Following conversations with David Hays, I suggest that we regard the whole of physical culture as the genes: the pots and knives, the looms and cured hides, the utterances and written words, the ploughshares and transistors, the songs and painted images, the tents and stone fortifications, the dances and sculpted figures, all of it. For these are the things which people exchange with one another, through which they interact with one another. They can be counted and classified and variously studied.

What then of the ideas, desires, emotions, and attitudes behind these things? After all, as any college sophomore can point out, words on a page are just splotches unless apprehended by an appropriately prepared mind, one that knows the language. Pots and knives are not so ineffable as runes and ideograms, but they aren’t of much use to people who don’t know how to use them, that is, to people whose minds lack the appropriate neural “programs”. Surely, one might propose, these mental objects and processes are the stuff of culture.

What I in fact propose is that we think of these mental objects and processes as being analogous to the biologist’s phenotype just as the physical objects and processes are analogous to the genotype. Properly understood, these mental objects and processes are embodied in brain states (cf. Benzon and Hays 1988). Thus we have the whole of physical culture interacting with the inner cultural environment to produce the various mental objects and activities which are the substance of culture.

Richard Dawkins has proposed the term “meme” for the units of the cultural genotype, but proposes no special term for the cultural phenotype, though he recognizes the necessity of distinguishing the two (Dawkins 1982, pp. 109 ff., see also Dawkins 1989, pp. 189 ff.). Following more or less standard anthropological usage, I offer “psychological trait”, or just “trait”, as a term designating phenotypical units or features. Note, however, that Dawkins places memes in the brain and traits in the external world, which is just the opposite of what I am doing.

I have maintained that position until quite recently, say a week or two ago. I am now considering abandoning that conception. But first, a little more about how I further developed it.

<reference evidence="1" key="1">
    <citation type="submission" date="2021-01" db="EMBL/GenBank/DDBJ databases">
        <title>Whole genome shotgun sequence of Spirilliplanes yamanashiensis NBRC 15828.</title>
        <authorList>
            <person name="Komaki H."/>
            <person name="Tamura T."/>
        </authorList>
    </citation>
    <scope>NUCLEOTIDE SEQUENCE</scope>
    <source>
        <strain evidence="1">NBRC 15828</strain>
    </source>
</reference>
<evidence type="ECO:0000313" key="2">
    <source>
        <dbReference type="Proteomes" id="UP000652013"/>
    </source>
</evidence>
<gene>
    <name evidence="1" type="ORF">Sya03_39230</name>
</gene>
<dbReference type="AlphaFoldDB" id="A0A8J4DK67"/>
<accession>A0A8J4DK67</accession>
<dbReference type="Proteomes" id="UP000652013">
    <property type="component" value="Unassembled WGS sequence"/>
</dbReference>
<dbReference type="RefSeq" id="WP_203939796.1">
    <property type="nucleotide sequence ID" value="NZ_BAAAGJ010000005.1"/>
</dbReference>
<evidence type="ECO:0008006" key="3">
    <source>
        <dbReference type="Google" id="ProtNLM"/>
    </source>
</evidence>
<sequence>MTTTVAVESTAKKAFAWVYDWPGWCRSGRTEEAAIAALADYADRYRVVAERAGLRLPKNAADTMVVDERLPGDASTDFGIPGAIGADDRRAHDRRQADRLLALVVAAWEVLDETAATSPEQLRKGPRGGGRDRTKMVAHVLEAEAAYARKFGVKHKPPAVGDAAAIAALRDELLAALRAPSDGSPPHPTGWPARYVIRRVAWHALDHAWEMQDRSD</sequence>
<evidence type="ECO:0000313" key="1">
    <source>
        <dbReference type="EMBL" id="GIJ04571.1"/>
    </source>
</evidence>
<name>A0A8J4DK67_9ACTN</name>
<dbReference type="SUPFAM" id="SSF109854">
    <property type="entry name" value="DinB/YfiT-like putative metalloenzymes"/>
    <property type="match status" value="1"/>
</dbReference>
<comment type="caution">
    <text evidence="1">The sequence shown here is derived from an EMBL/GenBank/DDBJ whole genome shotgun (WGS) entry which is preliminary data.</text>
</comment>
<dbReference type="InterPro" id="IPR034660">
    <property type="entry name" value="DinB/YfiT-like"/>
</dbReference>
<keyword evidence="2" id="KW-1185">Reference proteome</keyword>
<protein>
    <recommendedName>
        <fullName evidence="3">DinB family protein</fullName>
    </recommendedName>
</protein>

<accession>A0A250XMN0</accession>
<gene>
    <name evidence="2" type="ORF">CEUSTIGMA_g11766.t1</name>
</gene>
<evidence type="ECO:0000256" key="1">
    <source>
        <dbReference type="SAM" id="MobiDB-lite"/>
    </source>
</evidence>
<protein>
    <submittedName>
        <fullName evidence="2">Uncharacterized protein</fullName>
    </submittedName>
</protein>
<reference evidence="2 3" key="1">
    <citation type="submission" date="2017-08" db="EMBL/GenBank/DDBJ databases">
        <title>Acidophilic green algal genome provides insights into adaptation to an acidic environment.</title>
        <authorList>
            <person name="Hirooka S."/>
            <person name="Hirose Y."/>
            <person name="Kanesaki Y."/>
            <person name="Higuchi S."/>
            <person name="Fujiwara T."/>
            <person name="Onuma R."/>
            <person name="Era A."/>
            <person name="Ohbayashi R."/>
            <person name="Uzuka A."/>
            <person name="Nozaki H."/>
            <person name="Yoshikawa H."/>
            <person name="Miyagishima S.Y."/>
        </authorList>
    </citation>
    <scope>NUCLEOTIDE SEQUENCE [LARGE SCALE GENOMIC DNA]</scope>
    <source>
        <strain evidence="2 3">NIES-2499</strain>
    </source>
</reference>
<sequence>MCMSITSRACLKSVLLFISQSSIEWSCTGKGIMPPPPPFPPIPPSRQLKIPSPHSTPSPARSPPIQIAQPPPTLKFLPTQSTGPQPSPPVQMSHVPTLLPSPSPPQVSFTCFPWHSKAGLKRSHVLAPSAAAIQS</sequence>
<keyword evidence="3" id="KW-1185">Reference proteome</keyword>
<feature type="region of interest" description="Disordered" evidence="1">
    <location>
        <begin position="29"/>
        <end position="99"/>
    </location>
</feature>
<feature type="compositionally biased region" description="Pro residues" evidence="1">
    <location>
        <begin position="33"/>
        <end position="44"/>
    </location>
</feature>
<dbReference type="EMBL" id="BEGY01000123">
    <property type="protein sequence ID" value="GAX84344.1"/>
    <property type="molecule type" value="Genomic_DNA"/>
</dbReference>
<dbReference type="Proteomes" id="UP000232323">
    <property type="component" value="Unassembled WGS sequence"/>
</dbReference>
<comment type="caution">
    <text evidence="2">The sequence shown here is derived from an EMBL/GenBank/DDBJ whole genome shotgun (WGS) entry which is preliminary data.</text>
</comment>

In my 2001 book on music, Beethoven’s Anvil, I developed that idea with respect to music, arguing that the neural ‘trace’ (trajectory in neural state space) of musical performances is a cultural phenotype while the memes are those aspects of musical sound around which individuals coordinate their music-making activities. I further developed this idea only a few weeks ago in a series of posts I wrote as background to a post I did for the National Humanities Center on cultural evolution.

Continue reading “Where Are Memes?”

Orangutans – probably more interesting than you

ResearchBlogging.orgIn the past few years there has been a recent spate of articles concerning orangutan intelligence. So, as I’m fairly bored, and in need of a break from university work, I’ve decided to write a bit of an essay on some of these finds.

Orangutans… They’re orange, right?

Correct; but Pongo pygmaeus abelii are so much more than just some arboreal orange ape that eats a lot of fruit. In fact, these great apes, the last surviving members of the genus Pongo, are highly resourceful and intelligent creatures, as evident in their ability to make and use tools, perform calculated reciprocity and even whistle a tune.

Continue reading “Orangutans – probably more interesting than you”